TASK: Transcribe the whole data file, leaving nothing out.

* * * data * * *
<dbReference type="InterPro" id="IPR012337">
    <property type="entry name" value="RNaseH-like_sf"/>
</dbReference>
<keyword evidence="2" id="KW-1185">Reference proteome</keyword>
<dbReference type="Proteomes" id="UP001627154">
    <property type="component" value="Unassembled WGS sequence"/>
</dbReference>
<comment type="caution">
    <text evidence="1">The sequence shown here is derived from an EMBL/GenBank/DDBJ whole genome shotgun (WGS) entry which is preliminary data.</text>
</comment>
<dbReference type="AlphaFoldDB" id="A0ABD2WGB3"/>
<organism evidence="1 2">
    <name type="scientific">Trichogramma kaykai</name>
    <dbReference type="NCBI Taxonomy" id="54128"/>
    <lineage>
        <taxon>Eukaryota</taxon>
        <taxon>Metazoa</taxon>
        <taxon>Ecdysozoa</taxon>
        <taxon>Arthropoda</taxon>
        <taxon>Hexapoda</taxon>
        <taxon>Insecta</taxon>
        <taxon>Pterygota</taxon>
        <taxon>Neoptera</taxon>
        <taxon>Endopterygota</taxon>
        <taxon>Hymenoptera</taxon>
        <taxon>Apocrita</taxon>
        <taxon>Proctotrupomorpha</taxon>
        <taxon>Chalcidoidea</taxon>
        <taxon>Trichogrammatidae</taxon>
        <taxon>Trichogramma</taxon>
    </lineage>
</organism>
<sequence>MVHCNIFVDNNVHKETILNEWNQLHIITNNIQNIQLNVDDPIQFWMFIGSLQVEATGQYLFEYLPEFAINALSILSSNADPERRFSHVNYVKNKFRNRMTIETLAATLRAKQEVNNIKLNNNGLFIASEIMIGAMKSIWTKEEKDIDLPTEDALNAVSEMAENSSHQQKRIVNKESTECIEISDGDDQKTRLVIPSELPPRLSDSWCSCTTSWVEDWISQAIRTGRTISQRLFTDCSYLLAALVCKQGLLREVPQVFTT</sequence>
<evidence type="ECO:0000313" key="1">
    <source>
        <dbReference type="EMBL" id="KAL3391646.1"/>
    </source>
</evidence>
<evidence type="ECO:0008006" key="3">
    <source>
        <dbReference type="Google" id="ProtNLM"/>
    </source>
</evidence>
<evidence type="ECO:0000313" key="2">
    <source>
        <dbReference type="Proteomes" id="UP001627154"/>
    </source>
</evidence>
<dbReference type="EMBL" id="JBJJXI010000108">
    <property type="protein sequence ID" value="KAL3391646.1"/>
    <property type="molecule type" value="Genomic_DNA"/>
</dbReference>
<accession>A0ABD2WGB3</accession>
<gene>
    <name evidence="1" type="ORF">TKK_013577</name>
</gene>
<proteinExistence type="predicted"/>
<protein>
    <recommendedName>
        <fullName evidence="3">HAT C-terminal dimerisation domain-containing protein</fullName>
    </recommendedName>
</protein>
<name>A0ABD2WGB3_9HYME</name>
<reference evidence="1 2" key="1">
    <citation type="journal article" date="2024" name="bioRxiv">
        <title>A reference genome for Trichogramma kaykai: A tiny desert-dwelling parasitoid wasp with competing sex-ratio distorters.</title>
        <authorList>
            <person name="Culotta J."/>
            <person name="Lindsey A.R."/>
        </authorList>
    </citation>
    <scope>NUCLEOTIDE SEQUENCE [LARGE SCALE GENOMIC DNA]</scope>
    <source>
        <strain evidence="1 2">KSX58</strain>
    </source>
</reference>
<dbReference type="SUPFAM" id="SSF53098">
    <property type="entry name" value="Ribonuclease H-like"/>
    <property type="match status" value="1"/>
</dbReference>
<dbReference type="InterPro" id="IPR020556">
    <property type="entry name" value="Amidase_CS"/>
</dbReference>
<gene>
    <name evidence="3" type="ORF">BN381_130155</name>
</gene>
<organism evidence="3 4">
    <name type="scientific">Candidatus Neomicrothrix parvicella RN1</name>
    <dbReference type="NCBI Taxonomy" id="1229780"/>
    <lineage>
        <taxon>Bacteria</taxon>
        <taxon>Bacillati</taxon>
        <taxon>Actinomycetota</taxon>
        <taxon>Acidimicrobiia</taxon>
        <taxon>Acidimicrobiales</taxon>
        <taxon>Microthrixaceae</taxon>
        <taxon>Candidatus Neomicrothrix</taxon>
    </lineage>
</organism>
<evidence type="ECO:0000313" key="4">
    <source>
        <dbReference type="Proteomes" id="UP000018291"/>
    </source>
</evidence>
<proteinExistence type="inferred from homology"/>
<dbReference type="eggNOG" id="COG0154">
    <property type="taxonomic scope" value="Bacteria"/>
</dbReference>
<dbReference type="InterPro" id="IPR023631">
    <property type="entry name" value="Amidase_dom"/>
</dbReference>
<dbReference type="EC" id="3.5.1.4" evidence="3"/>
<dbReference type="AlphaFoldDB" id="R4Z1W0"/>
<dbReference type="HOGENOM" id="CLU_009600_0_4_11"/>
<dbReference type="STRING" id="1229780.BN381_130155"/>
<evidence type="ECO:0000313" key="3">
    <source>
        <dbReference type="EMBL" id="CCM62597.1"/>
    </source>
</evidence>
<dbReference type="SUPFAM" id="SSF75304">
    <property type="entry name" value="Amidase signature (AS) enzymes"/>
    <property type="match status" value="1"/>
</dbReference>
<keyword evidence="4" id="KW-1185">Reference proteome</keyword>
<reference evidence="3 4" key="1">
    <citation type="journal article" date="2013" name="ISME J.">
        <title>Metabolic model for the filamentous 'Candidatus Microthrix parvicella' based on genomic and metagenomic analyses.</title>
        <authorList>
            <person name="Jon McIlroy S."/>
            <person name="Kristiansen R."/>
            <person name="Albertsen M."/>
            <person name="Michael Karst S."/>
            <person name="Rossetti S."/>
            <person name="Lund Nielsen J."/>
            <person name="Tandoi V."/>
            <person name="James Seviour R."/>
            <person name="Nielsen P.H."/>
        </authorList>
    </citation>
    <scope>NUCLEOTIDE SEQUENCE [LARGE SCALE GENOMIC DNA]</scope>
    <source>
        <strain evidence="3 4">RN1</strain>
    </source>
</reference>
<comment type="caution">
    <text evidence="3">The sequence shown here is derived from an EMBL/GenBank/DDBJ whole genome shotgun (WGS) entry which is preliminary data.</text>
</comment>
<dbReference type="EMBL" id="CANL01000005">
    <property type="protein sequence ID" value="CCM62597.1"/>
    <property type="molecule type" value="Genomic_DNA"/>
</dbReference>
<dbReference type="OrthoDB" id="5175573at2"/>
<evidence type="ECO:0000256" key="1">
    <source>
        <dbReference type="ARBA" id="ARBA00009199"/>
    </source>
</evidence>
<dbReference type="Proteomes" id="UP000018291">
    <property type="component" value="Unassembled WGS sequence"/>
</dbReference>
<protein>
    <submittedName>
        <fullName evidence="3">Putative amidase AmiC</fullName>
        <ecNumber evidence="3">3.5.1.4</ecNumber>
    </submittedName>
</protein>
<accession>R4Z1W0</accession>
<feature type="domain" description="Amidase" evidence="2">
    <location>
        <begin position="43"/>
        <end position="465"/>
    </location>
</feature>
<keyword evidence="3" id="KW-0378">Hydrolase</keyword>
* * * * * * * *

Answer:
<dbReference type="InterPro" id="IPR012337">
    <property type="entry name" value="RNaseH-like_sf"/>
</dbReference>
<keyword evidence="2" id="KW-1185">Reference proteome</keyword>
<dbReference type="Proteomes" id="UP001627154">
    <property type="component" value="Unassembled WGS sequence"/>
</dbReference>
<comment type="caution">
    <text evidence="1">The sequence shown here is derived from an EMBL/GenBank/DDBJ whole genome shotgun (WGS) entry which is preliminary data.</text>
</comment>
<dbReference type="AlphaFoldDB" id="A0ABD2WGB3"/>
<organism evidence="1 2">
    <name type="scientific">Trichogramma kaykai</name>
    <dbReference type="NCBI Taxonomy" id="54128"/>
    <lineage>
        <taxon>Eukaryota</taxon>
        <taxon>Metazoa</taxon>
        <taxon>Ecdysozoa</taxon>
        <taxon>Arthropoda</taxon>
        <taxon>Hexapoda</taxon>
        <taxon>Insecta</taxon>
        <taxon>Pterygota</taxon>
        <taxon>Neoptera</taxon>
        <taxon>Endopterygota</taxon>
        <taxon>Hymenoptera</taxon>
        <taxon>Apocrita</taxon>
        <taxon>Proctotrupomorpha</taxon>
        <taxon>Chalcidoidea</taxon>
        <taxon>Trichogrammatidae</taxon>
        <taxon>Trichogramma</taxon>
    </lineage>
</organism>
<sequence>MVHCNIFVDNNVHKETILNEWNQLHIITNNIQNIQLNVDDPIQFWMFIGSLQVEATGQYLFEYLPEFAINALSILSSNADPERRFSHVNYVKNKFRNRMTIETLAATLRAKQEVNNIKLNNNGLFIASEIMIGAMKSIWTKEEKDIDLPTEDALNAVSEMAENSSHQQKRIVNKESTECIEISDGDDQKTRLVIPSELPPRLSDSWCSCTTSWVEDWISQAIRTGRTISQRLFTDCSYLLAALVCKQGLLREVPQVFTT</sequence>
<evidence type="ECO:0000313" key="1">
    <source>
        <dbReference type="EMBL" id="KAL3391646.1"/>
    </source>
</evidence>
<evidence type="ECO:0008006" key="3">
    <source>
        <dbReference type="Google" id="ProtNLM"/>
    </source>
</evidence>
<evidence type="ECO:0000313" key="2">
    <source>
        <dbReference type="Proteomes" id="UP001627154"/>
    </source>
</evidence>
<dbReference type="EMBL" id="JBJJXI010000108">
    <property type="protein sequence ID" value="KAL3391646.1"/>
    <property type="molecule type" value="Genomic_DNA"/>
</dbReference>
<accession>A0ABD2WGB3</accession>
<gene>
    <name evidence="1" type="ORF">TKK_013577</name>
</gene>
<proteinExistence type="predicted"/>
<protein>
    <recommendedName>
        <fullName evidence="3">HAT C-terminal dimerisation domain-containing protein</fullName>
    </recommendedName>
</protein>
<name>A0ABD2WGB3_9HYME</name>
<reference evidence="1 2" key="1">
    <citation type="journal article" date="2024" name="bioRxiv">
        <title>A reference genome for Trichogramma kaykai: A tiny desert-dwelling parasitoid wasp with competing sex-ratio distorters.</title>
        <authorList>
            <person name="Culotta J."/>
            <person name="Lindsey A.R."/>
        </authorList>
    </citation>
    <scope>NUCLEOTIDE SEQUENCE [LARGE SCALE GENOMIC DNA]</scope>
    <source>
        <strain evidence="1 2">KSX58</strain>
    </source>
</reference>
<dbReference type="SUPFAM" id="SSF53098">
    <property type="entry name" value="Ribonuclease H-like"/>
    <property type="match status" value="1"/>
</dbReference>
<dbReference type="InterPro" id="IPR020556">
    <property type="entry name" value="Amidase_CS"/>
</dbReference>
<gene>
    <name evidence="3" type="ORF">BN381_130155</name>
</gene>
<organism evidence="3 4">
    <name type="scientific">Candidatus Neomicrothrix parvicella RN1</name>
    <dbReference type="NCBI Taxonomy" id="1229780"/>
    <lineage>
        <taxon>Bacteria</taxon>
        <taxon>Bacillati</taxon>
        <taxon>Actinomycetota</taxon>
        <taxon>Acidimicrobiia</taxon>
        <taxon>Acidimicrobiales</taxon>
        <taxon>Microthrixaceae</taxon>
        <taxon>Candidatus Neomicrothrix</taxon>
    </lineage>
</organism>
<evidence type="ECO:0000313" key="4">
    <source>
        <dbReference type="Proteomes" id="UP000018291"/>
    </source>
</evidence>
<proteinExistence type="inferred from homology"/>
<dbReference type="eggNOG" id="COG0154">
    <property type="taxonomic scope" value="Bacteria"/>
</dbReference>
<dbReference type="InterPro" id="IPR023631">
    <property type="entry name" value="Amidase_dom"/>
</dbReference>
<dbReference type="EC" id="3.5.1.4" evidence="3"/>
<dbReference type="AlphaFoldDB" id="R4Z1W0"/>
<dbReference type="HOGENOM" id="CLU_009600_0_4_11"/>
<dbReference type="STRING" id="1229780.BN381_130155"/>
<evidence type="ECO:0000313" key="3">
    <source>
        <dbReference type="EMBL" id="CCM62597.1"/>
    </source>
</evidence>
<dbReference type="SUPFAM" id="SSF75304">
    <property type="entry name" value="Amidase signature (AS) enzymes"/>
    <property type="match status" value="1"/>
</dbReference>
<keyword evidence="4" id="KW-1185">Reference proteome</keyword>
<reference evidence="3 4" key="1">
    <citation type="journal article" date="2013" name="ISME J.">
        <title>Metabolic model for the filamentous 'Candidatus Microthrix parvicella' based on genomic and metagenomic analyses.</title>
        <authorList>
            <person name="Jon McIlroy S."/>
            <person name="Kristiansen R."/>
            <person name="Albertsen M."/>
            <person name="Michael Karst S."/>
            <person name="Rossetti S."/>
            <person name="Lund Nielsen J."/>
            <person name="Tandoi V."/>
            <person name="James Seviour R."/>
            <person name="Nielsen P.H."/>
        </authorList>
    </citation>
    <scope>NUCLEOTIDE SEQUENCE [LARGE SCALE GENOMIC DNA]</scope>
    <source>
        <strain evidence="3 4">RN1</strain>
    </source>
</reference>
<comment type="caution">
    <text evidence="3">The sequence shown here is derived from an EMBL/GenBank/DDBJ whole genome shotgun (WGS) entry which is preliminary data.</text>
</comment>
<dbReference type="EMBL" id="CANL01000005">
    <property type="protein sequence ID" value="CCM62597.1"/>
    <property type="molecule type" value="Genomic_DNA"/>
</dbReference>
<dbReference type="OrthoDB" id="5175573at2"/>
<evidence type="ECO:0000256" key="1">
    <source>
        <dbReference type="ARBA" id="ARBA00009199"/>
    </source>
</evidence>
<dbReference type="Proteomes" id="UP000018291">
    <property type="component" value="Unassembled WGS sequence"/>
</dbReference>
<protein>
    <submittedName>
        <fullName evidence="3">Putative amidase AmiC</fullName>
        <ecNumber evidence="3">3.5.1.4</ecNumber>
    </submittedName>
</protein>
<accession>R4Z1W0</accession>
<feature type="domain" description="Amidase" evidence="2">
    <location>
        <begin position="43"/>
        <end position="465"/>
    </location>
</feature>
<keyword evidence="3" id="KW-0378">Hydrolase</keyword>